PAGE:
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Patrick Morkus, PhD Chemical Engineering student

“The community of professors here is kind of incredible. They’re all rooting for you and really want you to succeed. It gives you energy when you have super positive people around you who believe in you – it gives you that energy you need to push it to the next level.” - Patrick Morkus

A team of McMaster chemical engineers led by PhD candidate Patrick Morkus have developed a technology to detect toxic compounds in wastewater up to 24 times faster than the industry standard.

Read more about his research

On pursuing research at Mac  

Reflecting on his diverse experience in research so far, Morkus says it’s important to stay open-minded.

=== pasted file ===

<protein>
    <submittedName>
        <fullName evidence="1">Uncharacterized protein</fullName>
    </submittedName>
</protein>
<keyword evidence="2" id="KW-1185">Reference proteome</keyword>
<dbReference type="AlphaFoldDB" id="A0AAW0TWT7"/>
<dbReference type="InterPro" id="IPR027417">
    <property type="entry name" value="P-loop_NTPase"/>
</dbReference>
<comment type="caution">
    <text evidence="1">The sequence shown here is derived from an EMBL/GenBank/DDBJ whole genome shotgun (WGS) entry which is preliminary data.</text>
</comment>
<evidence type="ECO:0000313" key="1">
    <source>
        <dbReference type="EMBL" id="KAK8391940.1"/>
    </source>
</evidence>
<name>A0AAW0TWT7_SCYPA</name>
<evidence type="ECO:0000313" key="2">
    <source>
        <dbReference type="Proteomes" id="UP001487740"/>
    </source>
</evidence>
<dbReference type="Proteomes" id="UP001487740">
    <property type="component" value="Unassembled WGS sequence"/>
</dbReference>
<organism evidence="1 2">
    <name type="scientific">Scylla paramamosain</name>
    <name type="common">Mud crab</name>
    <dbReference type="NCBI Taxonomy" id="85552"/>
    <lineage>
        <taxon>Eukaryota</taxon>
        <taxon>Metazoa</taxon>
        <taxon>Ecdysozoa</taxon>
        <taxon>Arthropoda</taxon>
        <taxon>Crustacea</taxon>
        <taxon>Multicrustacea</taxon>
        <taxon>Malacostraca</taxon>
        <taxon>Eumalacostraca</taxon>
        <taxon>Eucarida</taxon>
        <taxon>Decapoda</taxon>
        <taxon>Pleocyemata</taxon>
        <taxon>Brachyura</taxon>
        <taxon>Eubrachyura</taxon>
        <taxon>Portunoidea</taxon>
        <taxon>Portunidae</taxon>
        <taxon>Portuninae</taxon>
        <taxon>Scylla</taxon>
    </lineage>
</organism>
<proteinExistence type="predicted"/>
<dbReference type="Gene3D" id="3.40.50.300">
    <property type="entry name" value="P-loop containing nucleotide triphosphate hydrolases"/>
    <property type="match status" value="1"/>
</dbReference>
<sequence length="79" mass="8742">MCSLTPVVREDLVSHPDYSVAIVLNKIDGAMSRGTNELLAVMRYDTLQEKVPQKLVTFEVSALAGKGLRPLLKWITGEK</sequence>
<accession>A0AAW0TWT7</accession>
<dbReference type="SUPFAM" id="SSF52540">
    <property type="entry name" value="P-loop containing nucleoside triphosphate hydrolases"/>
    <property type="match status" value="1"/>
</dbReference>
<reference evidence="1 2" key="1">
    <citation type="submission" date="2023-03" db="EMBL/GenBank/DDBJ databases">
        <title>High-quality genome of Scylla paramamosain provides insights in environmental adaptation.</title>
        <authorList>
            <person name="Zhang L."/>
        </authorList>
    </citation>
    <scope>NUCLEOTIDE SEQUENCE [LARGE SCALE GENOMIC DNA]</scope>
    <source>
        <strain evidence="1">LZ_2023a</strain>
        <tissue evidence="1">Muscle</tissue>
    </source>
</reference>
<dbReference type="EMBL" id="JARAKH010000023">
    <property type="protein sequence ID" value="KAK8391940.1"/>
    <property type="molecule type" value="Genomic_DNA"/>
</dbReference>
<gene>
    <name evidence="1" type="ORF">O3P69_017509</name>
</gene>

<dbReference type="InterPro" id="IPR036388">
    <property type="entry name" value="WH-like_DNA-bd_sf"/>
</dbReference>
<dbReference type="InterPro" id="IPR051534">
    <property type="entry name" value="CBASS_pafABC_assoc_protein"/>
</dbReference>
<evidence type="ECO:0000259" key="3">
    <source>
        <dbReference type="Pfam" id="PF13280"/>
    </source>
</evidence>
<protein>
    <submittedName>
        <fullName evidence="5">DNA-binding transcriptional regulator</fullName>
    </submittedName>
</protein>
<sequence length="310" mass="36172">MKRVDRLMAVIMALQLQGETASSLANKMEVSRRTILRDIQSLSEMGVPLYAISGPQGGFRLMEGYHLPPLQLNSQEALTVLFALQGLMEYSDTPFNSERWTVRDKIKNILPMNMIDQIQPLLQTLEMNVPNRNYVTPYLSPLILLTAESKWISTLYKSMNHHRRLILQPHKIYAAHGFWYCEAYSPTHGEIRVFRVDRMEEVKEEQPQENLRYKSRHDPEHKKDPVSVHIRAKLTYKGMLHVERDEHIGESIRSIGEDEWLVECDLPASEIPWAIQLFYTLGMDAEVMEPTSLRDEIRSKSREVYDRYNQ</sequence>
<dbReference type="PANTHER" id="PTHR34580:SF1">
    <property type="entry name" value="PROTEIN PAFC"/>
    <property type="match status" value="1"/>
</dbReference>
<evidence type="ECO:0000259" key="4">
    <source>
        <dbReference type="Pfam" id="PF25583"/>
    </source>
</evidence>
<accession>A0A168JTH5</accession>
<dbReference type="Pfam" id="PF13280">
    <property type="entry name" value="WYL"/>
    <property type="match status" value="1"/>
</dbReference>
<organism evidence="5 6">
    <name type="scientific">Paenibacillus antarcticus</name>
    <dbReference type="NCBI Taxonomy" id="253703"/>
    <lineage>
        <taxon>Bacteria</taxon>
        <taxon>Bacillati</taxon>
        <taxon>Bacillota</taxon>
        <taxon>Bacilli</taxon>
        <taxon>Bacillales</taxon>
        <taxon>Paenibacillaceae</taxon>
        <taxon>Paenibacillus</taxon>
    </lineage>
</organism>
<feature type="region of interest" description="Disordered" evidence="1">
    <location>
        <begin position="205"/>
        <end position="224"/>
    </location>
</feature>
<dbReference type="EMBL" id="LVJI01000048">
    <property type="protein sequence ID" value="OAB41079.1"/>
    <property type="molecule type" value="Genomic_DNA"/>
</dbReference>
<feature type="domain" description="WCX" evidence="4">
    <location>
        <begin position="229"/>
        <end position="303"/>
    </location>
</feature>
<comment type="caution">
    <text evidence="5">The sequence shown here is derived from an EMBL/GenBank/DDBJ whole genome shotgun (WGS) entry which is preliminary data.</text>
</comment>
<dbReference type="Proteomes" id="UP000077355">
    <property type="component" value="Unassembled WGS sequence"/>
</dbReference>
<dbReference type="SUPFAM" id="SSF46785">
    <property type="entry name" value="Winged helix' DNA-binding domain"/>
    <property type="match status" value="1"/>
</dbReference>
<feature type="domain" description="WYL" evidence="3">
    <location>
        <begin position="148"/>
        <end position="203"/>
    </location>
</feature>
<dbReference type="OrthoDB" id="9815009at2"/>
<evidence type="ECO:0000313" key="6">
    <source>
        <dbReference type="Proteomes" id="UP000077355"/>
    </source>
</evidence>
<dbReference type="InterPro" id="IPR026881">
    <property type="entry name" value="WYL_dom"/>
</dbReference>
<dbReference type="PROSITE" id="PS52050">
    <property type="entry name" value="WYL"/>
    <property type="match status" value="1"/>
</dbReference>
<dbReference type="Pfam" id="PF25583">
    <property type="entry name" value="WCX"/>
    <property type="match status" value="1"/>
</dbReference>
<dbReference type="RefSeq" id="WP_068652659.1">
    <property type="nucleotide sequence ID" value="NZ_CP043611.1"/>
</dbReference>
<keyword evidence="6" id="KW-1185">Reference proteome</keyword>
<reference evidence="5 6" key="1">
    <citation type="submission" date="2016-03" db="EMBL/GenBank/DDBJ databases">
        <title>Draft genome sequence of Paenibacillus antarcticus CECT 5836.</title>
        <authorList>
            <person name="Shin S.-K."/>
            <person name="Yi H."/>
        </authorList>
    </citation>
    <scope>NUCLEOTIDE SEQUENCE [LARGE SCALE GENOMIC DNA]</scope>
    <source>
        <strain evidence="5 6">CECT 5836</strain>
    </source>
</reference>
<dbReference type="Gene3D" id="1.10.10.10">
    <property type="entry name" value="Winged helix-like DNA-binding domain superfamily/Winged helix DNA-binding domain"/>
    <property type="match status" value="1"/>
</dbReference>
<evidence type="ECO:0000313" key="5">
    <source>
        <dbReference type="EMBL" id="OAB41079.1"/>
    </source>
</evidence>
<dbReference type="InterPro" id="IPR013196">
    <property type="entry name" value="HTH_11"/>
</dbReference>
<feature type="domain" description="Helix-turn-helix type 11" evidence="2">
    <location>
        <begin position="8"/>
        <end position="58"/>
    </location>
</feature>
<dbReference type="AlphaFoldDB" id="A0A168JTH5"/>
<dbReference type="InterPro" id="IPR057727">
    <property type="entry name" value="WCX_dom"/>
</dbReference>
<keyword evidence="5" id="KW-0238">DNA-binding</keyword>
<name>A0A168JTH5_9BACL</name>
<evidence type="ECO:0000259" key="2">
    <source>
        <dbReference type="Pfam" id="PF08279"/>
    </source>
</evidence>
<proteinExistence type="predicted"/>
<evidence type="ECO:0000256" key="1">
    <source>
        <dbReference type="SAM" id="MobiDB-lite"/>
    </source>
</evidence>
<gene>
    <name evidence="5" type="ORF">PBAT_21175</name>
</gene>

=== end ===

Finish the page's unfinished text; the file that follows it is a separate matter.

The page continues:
“Try to get as much experience as you can from different areas – you’ll be surprised to find that there’s a lot of overlap,” he says.  

Morkus started working in Robert Pelton’s research group in 2012 during his undergrad in chemical engineering and bioengineering at McMaster. His first research project was in the mining sector, developing specialty chemicals to extract metals from ore.   

From there, he went on to work at Xerox to help produce a less costly toner for printers and was involved with several other research projects before pursuing his PhD.  

“You’ll always take something that you learned in one area and be able to apply it to your benefit in another project. And then people will say, ‘hey, where did you learn that?’ so it’s important to stay open-minded and diverse to the different projects you can be a part of,” he said.  

In addition to the OCE funding that began in 2016, Morkus received further support from the Natural Sciences and Engineering Research Council of Canada (NSERC) Postgraduate Scholarships – Doctoral (PGS-D) program last year.